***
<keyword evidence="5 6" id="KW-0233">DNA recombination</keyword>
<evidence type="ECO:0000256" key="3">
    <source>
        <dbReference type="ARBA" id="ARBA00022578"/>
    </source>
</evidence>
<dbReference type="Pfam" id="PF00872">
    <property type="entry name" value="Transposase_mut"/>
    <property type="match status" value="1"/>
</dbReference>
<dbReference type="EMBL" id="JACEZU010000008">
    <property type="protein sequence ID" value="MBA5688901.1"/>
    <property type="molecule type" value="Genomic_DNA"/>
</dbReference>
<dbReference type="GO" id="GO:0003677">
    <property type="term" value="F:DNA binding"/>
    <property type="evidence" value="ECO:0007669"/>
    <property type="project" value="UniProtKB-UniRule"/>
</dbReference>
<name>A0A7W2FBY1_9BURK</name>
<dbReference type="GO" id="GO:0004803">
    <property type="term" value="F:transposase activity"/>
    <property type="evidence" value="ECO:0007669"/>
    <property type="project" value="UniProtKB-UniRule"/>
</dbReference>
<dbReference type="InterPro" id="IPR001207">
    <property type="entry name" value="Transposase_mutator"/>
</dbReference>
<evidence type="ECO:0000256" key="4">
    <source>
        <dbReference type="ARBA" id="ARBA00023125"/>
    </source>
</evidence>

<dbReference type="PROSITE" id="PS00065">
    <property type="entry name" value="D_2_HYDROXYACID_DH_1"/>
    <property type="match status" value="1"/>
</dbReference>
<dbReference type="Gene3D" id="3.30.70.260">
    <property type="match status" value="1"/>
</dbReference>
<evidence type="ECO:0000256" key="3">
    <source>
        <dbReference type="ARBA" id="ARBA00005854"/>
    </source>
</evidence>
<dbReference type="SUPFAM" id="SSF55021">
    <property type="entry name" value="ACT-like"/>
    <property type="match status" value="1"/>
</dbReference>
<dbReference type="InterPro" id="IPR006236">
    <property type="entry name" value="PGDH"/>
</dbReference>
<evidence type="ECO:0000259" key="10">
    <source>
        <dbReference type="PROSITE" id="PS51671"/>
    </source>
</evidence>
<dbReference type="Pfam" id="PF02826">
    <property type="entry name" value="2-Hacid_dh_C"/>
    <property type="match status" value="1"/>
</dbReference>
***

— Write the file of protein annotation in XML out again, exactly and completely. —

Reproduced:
<keyword evidence="5 6" id="KW-0233">DNA recombination</keyword>
<evidence type="ECO:0000256" key="3">
    <source>
        <dbReference type="ARBA" id="ARBA00022578"/>
    </source>
</evidence>
<dbReference type="Pfam" id="PF00872">
    <property type="entry name" value="Transposase_mut"/>
    <property type="match status" value="1"/>
</dbReference>
<dbReference type="EMBL" id="JACEZU010000008">
    <property type="protein sequence ID" value="MBA5688901.1"/>
    <property type="molecule type" value="Genomic_DNA"/>
</dbReference>
<dbReference type="GO" id="GO:0003677">
    <property type="term" value="F:DNA binding"/>
    <property type="evidence" value="ECO:0007669"/>
    <property type="project" value="UniProtKB-UniRule"/>
</dbReference>
<name>A0A7W2FBY1_9BURK</name>
<dbReference type="GO" id="GO:0004803">
    <property type="term" value="F:transposase activity"/>
    <property type="evidence" value="ECO:0007669"/>
    <property type="project" value="UniProtKB-UniRule"/>
</dbReference>
<dbReference type="InterPro" id="IPR001207">
    <property type="entry name" value="Transposase_mutator"/>
</dbReference>
<evidence type="ECO:0000256" key="4">
    <source>
        <dbReference type="ARBA" id="ARBA00023125"/>
    </source>
</evidence>

<dbReference type="PROSITE" id="PS00065">
    <property type="entry name" value="D_2_HYDROXYACID_DH_1"/>
    <property type="match status" value="1"/>
</dbReference>
<dbReference type="Gene3D" id="3.30.70.260">
    <property type="match status" value="1"/>
</dbReference>
<evidence type="ECO:0000256" key="3">
    <source>
        <dbReference type="ARBA" id="ARBA00005854"/>
    </source>
</evidence>
<dbReference type="SUPFAM" id="SSF55021">
    <property type="entry name" value="ACT-like"/>
    <property type="match status" value="1"/>
</dbReference>
<dbReference type="InterPro" id="IPR006236">
    <property type="entry name" value="PGDH"/>
</dbReference>
<evidence type="ECO:0000259" key="10">
    <source>
        <dbReference type="PROSITE" id="PS51671"/>
    </source>
</evidence>
<dbReference type="Pfam" id="PF02826">
    <property type="entry name" value="2-Hacid_dh_C"/>
    <property type="match status" value="1"/>
</dbReference>